The Victorian Government, like many others, is keen to instruct its citizens to change their eating habits in order to stop the weight gain which is going to cost health services so dearly in the future. But its own actions are anything but consistent.

I refer to what many public health experts describe as a “running sore” — the location of a McDonald’s outlet at the Royal Children’s Hospital in Melbourne.

As the British Medical Journal will report tomorrow, public health and cancer groups say it’s time to fix the sore — to end the association when the hospital moves to a new campus in 2011, a moment when, by coincidence, the current lease with McDonald’s is also due to expire.

They’re urging the Victorian Government to intervene rather leaving the decision up to the hospital board.

The Public Health Association of Australia’s president, Professor Mike Daube, says it is “grotesque” for a children’s hospital to be promoting junk food.

The Cancer Council Australia has also thrown its weight behind the campaign to end the association, which spokesman Terry Slevin says is sending “the wrong signal”.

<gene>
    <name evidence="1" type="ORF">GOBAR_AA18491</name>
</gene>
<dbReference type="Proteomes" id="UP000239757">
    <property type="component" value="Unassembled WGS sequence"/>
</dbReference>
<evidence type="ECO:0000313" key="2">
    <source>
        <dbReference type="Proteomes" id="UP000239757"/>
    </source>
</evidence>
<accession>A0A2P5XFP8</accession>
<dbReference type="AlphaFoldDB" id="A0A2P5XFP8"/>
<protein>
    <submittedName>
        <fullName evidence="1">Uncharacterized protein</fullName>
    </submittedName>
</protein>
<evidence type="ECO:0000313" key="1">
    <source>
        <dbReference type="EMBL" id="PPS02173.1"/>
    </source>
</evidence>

And Professor Boyd Swinburn, professor of Population Health at Deakin University, says the hospital “should not be a party to promoting the world’s biggest icon brand of junk food”.

While RCH staff have mixed views (it’s not only patients and visitors who queue for the fries and burgers), Professor Mike South, one of the hospital’s senior paediatricians, says the current arrangement is sending an unhealthy message to the community.

“If Victorian public schools have banned the serving of fast food at schools, then the Children’s Hospital should be able to take the lead as well,” he said.

Hospital management is not commenting publicly, and the Victorian Department of Human Services is playing its cards close, saying that no decision has yet been made.

Health departments are fond of stressing the role of other departments, such as transport and urban planning, in tackling obesity. But if a health department can’t get its own house in order, then their admonitions to others — whether the general public or within government — just don’t carry the same weight.

Melissa Sweet is the author of The Big Fat Conspiracy: How to Protect Your Family’s Health (ABC Books, 2007)

Peter Fray

Save 50% on a year of Crikey and The Atlantic.

The US election is in a little over a month. It seems that there’s a ridiculous twist in the story, almost every day.

Luckily for new Crikey subscribers, we’ve teamed up with one of America’s best publications, The Atlantic for the election race. Subscribe now to make sense of it all, and you’ll get a year of Crikey (usually $199) and a year’s digital subscription to The Atlantic (usually $70AUD), BOTH for just $129.

Peter Fray
Editor-in-chief of Crikey

JOIN NOW